"The thing we found was part Charnauk, queerly only half-dead, part Charnauk half-digested by the jelly-like protoplasm of that creature, and part the remains of the thing we originally found, sort of melted down to the basic protoplasm."
―Dr. Blair

The Thing is the most common designation given to a sapient, shapeshifting, telepathic alien species which existed 20 million years ago, when one of their spaceships crashed on Earth in the frozen continent of Antarctica. They hail from a planet hotter than Earth which orbits a blue sun.

Biology[edit | edit source]

In their natural shape, members of this species are strange creatures with rubbery blue skin, three red eyes on their faces, and a myriad of wriggling worm-like tendrils which grow like hair on their heads. Their appearance, by Human standards at least, is considered grotesque, exuding malevolence and hatred. They're equipped with four tentacular arms, each ending in clusters of seven smaller tentacles like fingers. Their mouths have thin lips and snake-like fangs, and their blood is greenish-yellow in color.

The most notable aspects of their biology, however, are their shapeshifting, telepathy, and the ability to absorb, assimilate and imitate other life forms down to the cellular level, as well as mimic them in both physical and mental capacity.

The Things (a.k.a. "Monsters") are biologically unique in that, despite being complex organisms (not to mention sapient), their cells retain a lot of individuality and can remain alive and operate outside the context of the organism. This aspect of the beast's physiology allows it to return to life after being frozen in ice for 20 million years, and it's believed that even while frozen it remained conscious and capable of exerting psychic influence. They can also survive grave wounds, and it takes a lot to kill them. One member of this species survived having its skull split open with an axe, and only died after being torn apart by dogs and electrocuted by 220 volts. Another required a combination of multiple gunshots, axe wounds and incineration to finally perish.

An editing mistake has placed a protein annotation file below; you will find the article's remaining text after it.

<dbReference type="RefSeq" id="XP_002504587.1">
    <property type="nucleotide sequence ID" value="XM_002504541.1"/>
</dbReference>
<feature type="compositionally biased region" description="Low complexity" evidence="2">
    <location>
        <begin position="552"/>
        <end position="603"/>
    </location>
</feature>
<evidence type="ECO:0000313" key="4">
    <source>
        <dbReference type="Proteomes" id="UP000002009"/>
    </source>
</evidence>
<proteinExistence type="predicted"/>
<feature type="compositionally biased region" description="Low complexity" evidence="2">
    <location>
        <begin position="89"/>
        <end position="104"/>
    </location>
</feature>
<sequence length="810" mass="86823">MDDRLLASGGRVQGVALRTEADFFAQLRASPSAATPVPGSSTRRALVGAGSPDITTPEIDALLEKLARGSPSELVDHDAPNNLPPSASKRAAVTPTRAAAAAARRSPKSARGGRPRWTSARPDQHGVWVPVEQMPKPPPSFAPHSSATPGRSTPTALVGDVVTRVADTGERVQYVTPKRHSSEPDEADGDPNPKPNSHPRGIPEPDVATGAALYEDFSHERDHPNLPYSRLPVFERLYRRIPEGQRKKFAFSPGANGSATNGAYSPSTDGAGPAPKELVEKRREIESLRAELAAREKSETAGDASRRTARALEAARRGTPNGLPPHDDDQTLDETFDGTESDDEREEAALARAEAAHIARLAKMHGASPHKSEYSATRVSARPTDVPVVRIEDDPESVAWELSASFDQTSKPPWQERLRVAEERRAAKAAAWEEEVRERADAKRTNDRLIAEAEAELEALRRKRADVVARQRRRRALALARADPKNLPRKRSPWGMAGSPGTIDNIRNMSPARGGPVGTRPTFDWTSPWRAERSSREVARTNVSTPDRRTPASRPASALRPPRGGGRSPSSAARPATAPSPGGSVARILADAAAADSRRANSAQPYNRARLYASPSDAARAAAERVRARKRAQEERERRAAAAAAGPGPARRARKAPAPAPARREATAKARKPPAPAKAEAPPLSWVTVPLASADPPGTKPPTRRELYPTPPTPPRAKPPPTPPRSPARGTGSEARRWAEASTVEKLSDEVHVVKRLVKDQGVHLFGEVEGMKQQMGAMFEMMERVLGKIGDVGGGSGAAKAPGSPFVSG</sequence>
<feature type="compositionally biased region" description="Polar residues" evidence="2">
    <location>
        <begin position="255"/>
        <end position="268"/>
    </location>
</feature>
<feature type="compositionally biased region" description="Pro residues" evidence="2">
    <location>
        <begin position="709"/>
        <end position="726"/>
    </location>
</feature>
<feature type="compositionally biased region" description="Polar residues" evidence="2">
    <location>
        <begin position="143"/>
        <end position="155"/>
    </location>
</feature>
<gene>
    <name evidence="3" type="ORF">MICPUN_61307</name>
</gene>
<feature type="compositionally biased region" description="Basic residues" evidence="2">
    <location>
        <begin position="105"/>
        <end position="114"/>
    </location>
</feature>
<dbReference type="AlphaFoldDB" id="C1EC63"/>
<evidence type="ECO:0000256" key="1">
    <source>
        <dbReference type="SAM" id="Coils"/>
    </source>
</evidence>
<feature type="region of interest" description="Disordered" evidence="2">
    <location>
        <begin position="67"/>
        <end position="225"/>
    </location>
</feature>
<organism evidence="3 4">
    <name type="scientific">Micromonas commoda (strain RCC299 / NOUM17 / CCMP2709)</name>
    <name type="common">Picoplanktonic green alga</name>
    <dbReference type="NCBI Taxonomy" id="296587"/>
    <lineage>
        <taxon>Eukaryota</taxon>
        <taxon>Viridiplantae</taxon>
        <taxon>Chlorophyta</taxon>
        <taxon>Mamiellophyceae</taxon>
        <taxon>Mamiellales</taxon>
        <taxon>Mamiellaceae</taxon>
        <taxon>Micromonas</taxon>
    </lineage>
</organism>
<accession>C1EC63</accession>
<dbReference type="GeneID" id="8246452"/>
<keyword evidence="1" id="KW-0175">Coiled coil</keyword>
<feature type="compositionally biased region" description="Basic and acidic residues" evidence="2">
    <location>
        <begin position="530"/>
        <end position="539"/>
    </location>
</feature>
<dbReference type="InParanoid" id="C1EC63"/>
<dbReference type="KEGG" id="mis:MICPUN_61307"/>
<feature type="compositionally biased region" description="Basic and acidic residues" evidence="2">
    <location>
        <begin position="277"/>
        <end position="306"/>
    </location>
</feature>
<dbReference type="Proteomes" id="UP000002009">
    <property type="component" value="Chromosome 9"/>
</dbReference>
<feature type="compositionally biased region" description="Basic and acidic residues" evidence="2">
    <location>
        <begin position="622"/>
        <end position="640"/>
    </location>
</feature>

Being intelligent shapeshifters, endangered Things can defend themselves by assuming a form most suitable for the environment they find themselves into, for example: turning into a dog to survive the cold weather of Antarctica for longer than they could in their natural shape; or into a formidable alien beast when attacked. They can also use their shapeshifting to pass through incredibly small spaces, such as squeezing under doors.

The cellular structure of the Things is similar to eukaryotic life on Earth in that cells consist mostly of protoplasm, and their shape and function is determined by the cellular nuclei. The difference lies in the fact that a Thing's nuclei can control the cells at will, transforming them into a perfect imitation of any life form that the Thing has been in contact with and/or consumed.